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Re-signing Green will be 'a little complicated'


Re-signing Green will be 'a little complicated'

Capitals first-year general manager Brian MacLellan met with reporters for close to 30 minutes on Monday at Kettler Capitals Iceplex. In Part Two, he gives his thoughts on re-signing Mike Green, the team’s progress under Barry Trotz and the team’s quest for a top-line right wing:

On if there is any conceivable way defenseman Mike Green returns for an 11th season with the Capitals:

Yeah, sure. I like what Mike Green’s done this year. It’s been a good fit for us. I like our group overall, it’s a good group. I think it’s going to come down to if he’s comfortable with that role [as a fifth defenseman] and what do you pay for that role going forward. It’s probably going to be a little complicated. There are a lot of moving parts around that. I think the best thing we can do is keep in communication. Tell him what we’re thinking and he can tell us what they’re thinking and if it works out, that’ll be great. And if it doesn’t, it doesn’t. I have [his exit interview] this afternoon. To play in that spot as a fifth guy that can move up, there’s a dollar value on that and if we can afford that we’ll try to work it into the cap.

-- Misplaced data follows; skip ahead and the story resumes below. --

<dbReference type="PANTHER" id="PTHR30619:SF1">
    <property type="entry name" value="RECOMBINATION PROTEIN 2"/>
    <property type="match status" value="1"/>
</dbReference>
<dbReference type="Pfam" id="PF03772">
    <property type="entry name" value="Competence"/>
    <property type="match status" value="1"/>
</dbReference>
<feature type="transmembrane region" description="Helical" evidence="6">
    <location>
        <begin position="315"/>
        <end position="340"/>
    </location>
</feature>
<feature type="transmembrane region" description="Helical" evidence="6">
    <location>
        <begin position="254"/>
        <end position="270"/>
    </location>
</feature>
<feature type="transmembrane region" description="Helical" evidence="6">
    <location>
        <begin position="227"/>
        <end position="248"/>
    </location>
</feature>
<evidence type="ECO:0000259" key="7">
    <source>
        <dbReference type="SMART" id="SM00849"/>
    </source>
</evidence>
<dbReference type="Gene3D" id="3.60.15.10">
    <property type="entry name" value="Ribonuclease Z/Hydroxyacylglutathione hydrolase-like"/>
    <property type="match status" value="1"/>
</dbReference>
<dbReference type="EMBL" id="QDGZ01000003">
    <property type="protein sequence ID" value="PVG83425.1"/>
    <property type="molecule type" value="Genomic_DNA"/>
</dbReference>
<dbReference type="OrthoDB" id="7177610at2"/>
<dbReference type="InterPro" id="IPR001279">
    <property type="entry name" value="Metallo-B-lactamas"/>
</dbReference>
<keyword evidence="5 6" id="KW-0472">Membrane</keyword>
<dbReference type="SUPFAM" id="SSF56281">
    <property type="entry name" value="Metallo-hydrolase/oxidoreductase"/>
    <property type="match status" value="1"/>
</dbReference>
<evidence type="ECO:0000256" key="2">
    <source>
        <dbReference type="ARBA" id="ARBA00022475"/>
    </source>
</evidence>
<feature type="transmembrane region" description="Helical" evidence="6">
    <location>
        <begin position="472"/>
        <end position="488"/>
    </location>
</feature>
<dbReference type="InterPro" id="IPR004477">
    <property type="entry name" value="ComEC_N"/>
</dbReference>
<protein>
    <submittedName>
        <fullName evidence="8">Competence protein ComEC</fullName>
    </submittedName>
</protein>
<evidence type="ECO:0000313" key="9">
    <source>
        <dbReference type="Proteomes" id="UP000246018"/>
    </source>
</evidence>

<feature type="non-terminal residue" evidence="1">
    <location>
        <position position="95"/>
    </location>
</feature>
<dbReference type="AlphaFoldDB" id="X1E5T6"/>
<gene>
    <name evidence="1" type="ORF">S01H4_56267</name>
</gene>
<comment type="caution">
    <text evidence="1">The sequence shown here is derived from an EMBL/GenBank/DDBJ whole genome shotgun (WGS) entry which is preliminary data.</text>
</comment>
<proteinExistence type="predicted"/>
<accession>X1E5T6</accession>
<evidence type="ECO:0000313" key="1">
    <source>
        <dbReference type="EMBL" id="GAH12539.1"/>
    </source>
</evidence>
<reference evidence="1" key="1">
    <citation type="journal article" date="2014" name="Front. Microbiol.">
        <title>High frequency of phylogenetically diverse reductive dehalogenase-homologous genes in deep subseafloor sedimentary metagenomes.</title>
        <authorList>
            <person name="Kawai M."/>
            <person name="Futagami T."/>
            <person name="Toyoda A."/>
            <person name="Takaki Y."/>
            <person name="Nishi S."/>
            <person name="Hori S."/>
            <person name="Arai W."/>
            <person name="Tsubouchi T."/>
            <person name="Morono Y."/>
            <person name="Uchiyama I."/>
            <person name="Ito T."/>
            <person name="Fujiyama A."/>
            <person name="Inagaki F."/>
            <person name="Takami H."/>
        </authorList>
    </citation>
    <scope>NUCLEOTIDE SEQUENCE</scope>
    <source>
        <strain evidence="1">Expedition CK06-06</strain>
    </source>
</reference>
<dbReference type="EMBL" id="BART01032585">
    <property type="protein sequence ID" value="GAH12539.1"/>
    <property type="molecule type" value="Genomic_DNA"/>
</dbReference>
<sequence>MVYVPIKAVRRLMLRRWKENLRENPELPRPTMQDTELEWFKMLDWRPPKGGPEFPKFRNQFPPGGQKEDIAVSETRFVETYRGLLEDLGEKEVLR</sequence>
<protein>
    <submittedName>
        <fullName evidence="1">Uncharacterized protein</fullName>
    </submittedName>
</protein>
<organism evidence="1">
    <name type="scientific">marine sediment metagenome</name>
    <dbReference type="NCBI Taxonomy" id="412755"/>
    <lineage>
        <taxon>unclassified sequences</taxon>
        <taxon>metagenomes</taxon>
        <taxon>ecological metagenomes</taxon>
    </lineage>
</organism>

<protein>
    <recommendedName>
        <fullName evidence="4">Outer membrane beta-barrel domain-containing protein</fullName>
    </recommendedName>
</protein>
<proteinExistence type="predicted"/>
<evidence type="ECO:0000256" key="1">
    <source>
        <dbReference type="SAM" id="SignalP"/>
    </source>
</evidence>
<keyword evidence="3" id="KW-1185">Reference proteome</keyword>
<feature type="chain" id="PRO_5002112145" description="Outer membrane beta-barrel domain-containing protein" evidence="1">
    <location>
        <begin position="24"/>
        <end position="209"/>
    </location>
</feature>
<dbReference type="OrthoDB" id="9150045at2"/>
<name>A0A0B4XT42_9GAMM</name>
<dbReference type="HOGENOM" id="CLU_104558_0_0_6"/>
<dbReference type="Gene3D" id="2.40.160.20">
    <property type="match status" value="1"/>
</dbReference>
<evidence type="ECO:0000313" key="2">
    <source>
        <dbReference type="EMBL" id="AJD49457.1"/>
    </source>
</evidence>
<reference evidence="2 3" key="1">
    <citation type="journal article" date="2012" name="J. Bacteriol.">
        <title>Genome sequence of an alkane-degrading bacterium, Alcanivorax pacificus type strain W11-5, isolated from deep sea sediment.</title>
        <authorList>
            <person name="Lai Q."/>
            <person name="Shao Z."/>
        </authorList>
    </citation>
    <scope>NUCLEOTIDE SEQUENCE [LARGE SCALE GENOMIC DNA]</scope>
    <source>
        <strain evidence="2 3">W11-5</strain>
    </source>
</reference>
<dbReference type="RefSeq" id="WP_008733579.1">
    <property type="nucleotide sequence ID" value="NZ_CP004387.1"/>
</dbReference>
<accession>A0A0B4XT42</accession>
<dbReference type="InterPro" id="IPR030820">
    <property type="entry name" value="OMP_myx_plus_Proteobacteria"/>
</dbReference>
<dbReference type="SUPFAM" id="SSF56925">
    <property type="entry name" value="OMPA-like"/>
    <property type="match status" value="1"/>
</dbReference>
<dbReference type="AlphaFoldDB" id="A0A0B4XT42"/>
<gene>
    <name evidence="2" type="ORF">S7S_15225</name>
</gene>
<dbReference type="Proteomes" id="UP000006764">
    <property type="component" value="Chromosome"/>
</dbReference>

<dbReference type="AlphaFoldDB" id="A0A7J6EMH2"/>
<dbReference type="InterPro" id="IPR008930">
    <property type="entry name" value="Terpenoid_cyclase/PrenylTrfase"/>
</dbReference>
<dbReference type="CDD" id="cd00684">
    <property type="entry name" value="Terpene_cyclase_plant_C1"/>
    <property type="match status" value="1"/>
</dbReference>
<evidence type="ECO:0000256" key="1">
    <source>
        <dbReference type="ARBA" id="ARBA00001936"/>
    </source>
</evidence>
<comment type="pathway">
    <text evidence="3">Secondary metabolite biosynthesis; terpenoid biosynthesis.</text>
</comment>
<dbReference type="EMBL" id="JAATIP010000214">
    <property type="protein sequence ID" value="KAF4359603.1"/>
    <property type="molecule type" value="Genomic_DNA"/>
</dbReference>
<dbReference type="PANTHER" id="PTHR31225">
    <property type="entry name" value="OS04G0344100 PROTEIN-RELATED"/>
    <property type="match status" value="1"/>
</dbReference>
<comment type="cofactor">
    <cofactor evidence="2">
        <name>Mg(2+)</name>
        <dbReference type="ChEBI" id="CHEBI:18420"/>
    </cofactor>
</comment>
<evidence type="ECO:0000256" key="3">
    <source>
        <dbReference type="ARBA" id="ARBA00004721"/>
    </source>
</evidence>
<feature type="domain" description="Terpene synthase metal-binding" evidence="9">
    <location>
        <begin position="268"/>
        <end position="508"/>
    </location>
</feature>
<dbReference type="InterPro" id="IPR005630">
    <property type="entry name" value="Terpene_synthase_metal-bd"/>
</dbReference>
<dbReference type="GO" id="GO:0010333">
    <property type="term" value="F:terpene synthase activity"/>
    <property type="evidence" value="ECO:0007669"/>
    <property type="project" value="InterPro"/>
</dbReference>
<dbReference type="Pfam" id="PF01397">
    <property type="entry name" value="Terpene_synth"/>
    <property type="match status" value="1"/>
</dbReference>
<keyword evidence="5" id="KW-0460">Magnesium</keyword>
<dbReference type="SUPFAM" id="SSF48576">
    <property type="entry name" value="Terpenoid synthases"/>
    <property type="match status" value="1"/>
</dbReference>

On UFA Eric Fehr:

He had a great year. We missed him in the playoffs. He’s comfortable with that third-line center spot now. He did a good job on faceoffs [52 percent], really improved in that area. He’s good defensively; he’s got a good stick. And he contributed offensively 5-on-5 [17 goals], which is hard to do in this league while playing against good players. And so, we’d love to have him back.

On having so many free agents have career years:

Funny how that works. It will make it tough. It’s going to be the same philosophy. If you want to come back and you believe in the group, maybe you’re not trying to maximize the dollar amount and term amount.  

On the job Barry Trotz has done in his first year:

I thought he was outstanding. He set the tone for the culture and bringing in structure and a system of accountability. I thought the whole coaching staff was incredibly good this year. Barry obviously has been in the league a long time and knows what it takes to be successful. He got star players and your bottom six [forwards] and bottom two defensemen to buy into what he was doing, philosophically and off the ice. It’s amazing the change in environment that’s happened from last year to this year. The same guys, who were incredibly close this year, had some issues at the end of last year. And I think he’s a big part of creating that. And you’ve got to give the players credit, too. It’s not just the head coach and assistant coaches, it’s the players. I think they were at the point where they could receive the message that Barry brought to them and they bought into it.